By Nate "Igor" Smith
By Abel Folgar
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By Jacob Katel
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In addition to Harrison, Amerie worked with Miami producer Red Spyda (known for his work with 50 Cent and G-Unit), as well as producers Dre & Vidal and Bryce Wilson. Amerie further breaks down her new album's tough-love sensibility: "I'm in a different place than I was before," she says. "I wanted the album to reflect me, and I feel like the songs are more confident, more assertive. I feel like people knew me on the last album, but it was a single-faceted version of me. I was the nice girl, the cute goody-goody."
All that may soon change with the sizzling title track and obvious second single, courtesy of his royal crunkness, Lil Jon. A cross between Britney Spears's "I'm a Slave 4 U" and Ciara's "Goodies," the song reveals what Amerie's fans got a sneak peak of when she appeared in last year's teen comedy First Daughter. Playing the role of Mia Thompson, Katie Holmes's sexy roommate, Amerie proved she could also be a very bad girl.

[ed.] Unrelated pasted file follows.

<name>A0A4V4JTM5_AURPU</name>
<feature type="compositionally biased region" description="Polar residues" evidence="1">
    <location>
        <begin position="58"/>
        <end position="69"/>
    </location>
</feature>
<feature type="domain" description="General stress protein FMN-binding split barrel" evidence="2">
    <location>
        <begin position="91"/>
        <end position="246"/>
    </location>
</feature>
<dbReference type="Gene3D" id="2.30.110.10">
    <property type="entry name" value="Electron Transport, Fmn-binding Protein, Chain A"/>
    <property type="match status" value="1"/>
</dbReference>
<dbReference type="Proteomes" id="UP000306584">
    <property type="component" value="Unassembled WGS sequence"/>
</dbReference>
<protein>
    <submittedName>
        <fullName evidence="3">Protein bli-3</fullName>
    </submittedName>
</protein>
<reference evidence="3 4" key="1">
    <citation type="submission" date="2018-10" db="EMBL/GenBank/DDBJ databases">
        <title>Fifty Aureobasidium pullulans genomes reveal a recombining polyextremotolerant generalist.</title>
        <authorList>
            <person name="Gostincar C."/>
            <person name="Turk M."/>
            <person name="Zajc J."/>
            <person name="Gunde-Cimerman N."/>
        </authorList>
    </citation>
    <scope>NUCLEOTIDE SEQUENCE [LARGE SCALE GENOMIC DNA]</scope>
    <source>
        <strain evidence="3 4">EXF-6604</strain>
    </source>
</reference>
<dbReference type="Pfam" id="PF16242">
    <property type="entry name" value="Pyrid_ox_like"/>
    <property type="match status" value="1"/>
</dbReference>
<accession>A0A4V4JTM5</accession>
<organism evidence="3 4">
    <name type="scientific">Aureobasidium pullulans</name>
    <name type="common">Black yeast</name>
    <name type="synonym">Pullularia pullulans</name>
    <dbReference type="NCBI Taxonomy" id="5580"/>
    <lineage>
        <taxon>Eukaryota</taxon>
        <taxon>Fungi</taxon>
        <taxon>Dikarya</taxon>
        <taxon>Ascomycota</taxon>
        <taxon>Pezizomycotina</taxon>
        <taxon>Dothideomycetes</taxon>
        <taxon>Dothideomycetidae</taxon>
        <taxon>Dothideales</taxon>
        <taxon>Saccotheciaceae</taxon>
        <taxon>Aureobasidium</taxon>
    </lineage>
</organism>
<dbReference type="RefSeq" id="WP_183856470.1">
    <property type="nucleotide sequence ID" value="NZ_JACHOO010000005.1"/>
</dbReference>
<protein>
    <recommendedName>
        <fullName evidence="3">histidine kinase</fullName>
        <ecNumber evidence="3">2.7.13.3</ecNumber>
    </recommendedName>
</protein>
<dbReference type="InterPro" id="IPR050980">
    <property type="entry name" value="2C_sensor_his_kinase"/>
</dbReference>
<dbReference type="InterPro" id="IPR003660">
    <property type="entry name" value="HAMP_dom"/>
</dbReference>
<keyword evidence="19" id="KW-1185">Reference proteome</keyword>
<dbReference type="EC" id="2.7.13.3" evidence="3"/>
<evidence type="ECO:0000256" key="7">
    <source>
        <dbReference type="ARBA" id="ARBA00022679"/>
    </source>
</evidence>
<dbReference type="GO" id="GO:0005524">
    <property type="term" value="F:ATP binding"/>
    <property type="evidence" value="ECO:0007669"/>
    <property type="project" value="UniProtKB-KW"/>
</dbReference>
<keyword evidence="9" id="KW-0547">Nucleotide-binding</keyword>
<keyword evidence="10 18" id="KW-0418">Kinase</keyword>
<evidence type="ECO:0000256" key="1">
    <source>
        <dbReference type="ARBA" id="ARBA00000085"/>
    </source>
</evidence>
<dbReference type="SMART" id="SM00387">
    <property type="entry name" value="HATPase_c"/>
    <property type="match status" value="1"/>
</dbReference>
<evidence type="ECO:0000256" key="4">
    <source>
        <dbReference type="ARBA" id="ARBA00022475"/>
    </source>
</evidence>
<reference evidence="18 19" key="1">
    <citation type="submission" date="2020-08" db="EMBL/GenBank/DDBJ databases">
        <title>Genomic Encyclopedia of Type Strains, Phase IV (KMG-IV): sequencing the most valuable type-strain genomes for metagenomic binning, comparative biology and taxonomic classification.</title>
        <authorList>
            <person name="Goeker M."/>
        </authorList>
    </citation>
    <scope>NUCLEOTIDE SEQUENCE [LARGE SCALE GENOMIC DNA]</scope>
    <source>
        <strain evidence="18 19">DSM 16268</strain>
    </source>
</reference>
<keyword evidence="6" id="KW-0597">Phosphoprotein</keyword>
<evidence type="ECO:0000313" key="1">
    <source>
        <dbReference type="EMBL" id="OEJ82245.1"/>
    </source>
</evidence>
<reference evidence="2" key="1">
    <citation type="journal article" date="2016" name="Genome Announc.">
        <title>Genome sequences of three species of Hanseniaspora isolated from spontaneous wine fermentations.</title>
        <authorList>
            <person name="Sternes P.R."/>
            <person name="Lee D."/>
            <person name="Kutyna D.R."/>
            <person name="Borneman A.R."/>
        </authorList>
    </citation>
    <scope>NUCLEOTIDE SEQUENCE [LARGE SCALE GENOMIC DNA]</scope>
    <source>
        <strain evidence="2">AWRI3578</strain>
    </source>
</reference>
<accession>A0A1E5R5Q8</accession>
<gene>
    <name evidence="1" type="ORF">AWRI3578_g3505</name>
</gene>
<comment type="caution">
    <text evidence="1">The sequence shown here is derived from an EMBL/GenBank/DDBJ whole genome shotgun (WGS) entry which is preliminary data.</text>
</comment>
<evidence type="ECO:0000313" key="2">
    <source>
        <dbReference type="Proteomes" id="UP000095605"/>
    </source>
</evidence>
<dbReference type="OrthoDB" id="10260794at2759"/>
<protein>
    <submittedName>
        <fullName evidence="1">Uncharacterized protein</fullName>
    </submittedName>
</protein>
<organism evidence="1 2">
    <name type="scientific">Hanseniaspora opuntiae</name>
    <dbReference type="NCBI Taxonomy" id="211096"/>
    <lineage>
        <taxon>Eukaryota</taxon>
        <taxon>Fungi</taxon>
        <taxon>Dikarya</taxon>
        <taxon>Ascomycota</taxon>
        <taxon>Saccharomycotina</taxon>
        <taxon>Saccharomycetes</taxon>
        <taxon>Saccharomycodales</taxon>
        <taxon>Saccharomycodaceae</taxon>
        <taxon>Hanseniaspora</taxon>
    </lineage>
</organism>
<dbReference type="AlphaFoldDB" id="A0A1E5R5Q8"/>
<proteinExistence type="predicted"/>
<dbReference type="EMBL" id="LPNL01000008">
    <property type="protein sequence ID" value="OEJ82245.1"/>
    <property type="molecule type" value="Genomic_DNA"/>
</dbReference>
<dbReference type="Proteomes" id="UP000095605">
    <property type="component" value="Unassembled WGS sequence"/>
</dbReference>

At the end of the day, though, Amerie is a perfectionist. So when it comes to her music and image, she likes to have control. "I executive-produced the album [with manager Lenny Nicholson], and I wrote or co-wrote all the songs," she says. "I co-directed the video, and I was instrumental in the album packaging, from the colors of the pages to the photo shoot. I like to be the one in control of my own ship." Hence the cohesiveness, deliberate seductiveness, and near flawlessness of Touch.
What's the secret to this duo's success? Like all great artists, Harrison found his muse in Amerie, who inspired him to create a refreshingly new kind of R&B that's simultaneously new and old, strange and familiar.
"I'm not trying to blow my own horn, but I get a lot of people coming up to me saying, 'Thank you for bringing it back to beats; thank you for bringing it back to hardness,'" says Harrison. "To me this is just a journey, and I don't know where it's going to lead me. I guess I really just want to change the game ... make it cool for people to be new and old, which is what hip-hop's always been." And, consequently, what R&B should sound like.